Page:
Physical distribution of data

PolarDB-X horizontally partitions data tables into multiple data nodes. How data is partitioned is determined by partitioning functions. PolarDB-X supports common partitioning functions such as hash and range.

The following figure provides an example. In the example, the orders table in the shop database is horizontally split into 12 partitions from orders_00 through orders_11 based on the hash value of the id column of each row of data. The partitions are distributed on four data nodes in an even manner. The distributed SQL layer of PolarDB-X automatically routes queries and combines result sets. 456789

Scale-out and migration

The amount of data increases when your business grows. In this case, more data nodes are required to handle increasing amounts of data. When a new data node is added to a cluster, PolarDB-X automatically triggers a scale-out task to rebalance data.

The following figure provides an example in which the data of the orders table is distributed into four data nodes. After two more data nodes are added to the cluster, a rebalancing task is triggered. PolarDB-X migrates some of the data partitions from the original data nodes to the new data nodes. The migration process is completed in the background by using idle resources and does not affect your online business. 456798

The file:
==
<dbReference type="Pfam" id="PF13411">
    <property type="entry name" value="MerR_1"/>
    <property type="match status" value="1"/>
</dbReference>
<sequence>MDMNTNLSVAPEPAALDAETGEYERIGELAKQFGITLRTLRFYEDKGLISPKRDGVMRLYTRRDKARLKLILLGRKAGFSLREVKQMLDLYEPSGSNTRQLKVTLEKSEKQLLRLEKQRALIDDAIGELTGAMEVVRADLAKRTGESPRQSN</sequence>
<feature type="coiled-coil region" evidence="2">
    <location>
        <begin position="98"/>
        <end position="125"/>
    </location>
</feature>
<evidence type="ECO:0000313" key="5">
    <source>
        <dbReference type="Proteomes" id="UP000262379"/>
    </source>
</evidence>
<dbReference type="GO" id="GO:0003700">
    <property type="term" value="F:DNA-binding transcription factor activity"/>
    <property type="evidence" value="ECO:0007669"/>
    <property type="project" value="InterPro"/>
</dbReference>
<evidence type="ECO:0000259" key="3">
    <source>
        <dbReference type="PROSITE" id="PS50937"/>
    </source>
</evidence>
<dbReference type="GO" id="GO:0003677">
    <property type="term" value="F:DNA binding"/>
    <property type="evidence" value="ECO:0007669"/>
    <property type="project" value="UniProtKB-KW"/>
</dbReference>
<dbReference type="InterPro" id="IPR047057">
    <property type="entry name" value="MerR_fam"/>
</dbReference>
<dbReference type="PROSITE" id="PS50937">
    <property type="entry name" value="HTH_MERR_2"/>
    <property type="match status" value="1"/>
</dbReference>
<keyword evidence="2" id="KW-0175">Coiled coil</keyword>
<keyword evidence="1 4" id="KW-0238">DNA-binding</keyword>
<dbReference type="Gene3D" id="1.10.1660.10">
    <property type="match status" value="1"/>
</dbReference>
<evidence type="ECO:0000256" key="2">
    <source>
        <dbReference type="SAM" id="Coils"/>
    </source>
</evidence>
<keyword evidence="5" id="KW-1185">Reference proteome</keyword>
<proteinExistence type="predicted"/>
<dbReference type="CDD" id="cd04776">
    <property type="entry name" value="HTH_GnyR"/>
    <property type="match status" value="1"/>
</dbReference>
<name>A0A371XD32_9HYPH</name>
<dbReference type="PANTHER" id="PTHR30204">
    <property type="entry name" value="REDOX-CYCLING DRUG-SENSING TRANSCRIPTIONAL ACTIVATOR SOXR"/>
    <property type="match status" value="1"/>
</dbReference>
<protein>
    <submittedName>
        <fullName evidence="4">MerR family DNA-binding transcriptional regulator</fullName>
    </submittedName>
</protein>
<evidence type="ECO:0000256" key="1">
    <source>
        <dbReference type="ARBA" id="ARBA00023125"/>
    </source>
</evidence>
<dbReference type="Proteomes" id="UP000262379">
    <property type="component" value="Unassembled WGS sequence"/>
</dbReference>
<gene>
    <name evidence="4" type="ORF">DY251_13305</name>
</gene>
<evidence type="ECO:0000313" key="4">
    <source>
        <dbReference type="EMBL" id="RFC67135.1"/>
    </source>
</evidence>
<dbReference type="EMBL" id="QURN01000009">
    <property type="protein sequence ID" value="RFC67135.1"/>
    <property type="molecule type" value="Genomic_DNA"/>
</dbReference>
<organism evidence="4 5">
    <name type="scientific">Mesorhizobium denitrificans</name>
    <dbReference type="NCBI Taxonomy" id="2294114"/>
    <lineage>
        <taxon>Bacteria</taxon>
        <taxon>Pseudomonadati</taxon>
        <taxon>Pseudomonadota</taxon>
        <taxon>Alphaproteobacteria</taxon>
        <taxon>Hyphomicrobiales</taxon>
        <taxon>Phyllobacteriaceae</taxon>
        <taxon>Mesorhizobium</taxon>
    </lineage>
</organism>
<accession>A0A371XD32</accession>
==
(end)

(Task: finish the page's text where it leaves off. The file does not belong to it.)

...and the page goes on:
Table groups

To improve the performance of JOIN queries, we recommend that you design the partition key for each PolarDB-X table based on your business scenario. This way, associated tables can be partitioned by using the same method.

For example, in the following figure, the four tables user, orders, lineitem, and delivery use HASH(user_id) as the partitioning function. For higher performance, you can push down the following query to data nodes for execution:
SELECT * FROM user, orders WHERE user.id = orders.user_id WHERE user.id = ...
PolarDB-X uses table groups to describe tables that use the same partitioning method. In most cases, tables that are partitioned by using the same partitioning function and contain a column of the same data type are automatically classified into the same table group in an implicit manner. Each partition group in the table group contains a partition of each table. 456789

Table groups are important in migrating, splitting, and merging partitions. In the preceding example, if a partition of the user table is migrated but the corresponding partition of the orders table is not migrated, the preceding query cannot be pushed down to the data nodes. This can significantly reduce performance. This issue can be resolved by using table groups. In the preceding example, the user table and the orders table belong to the same table group. If a migration, splitting, or merging operation is performed on a partition of one table, PolarDB-X synchronizes the operation to the corresponding partition of the other table.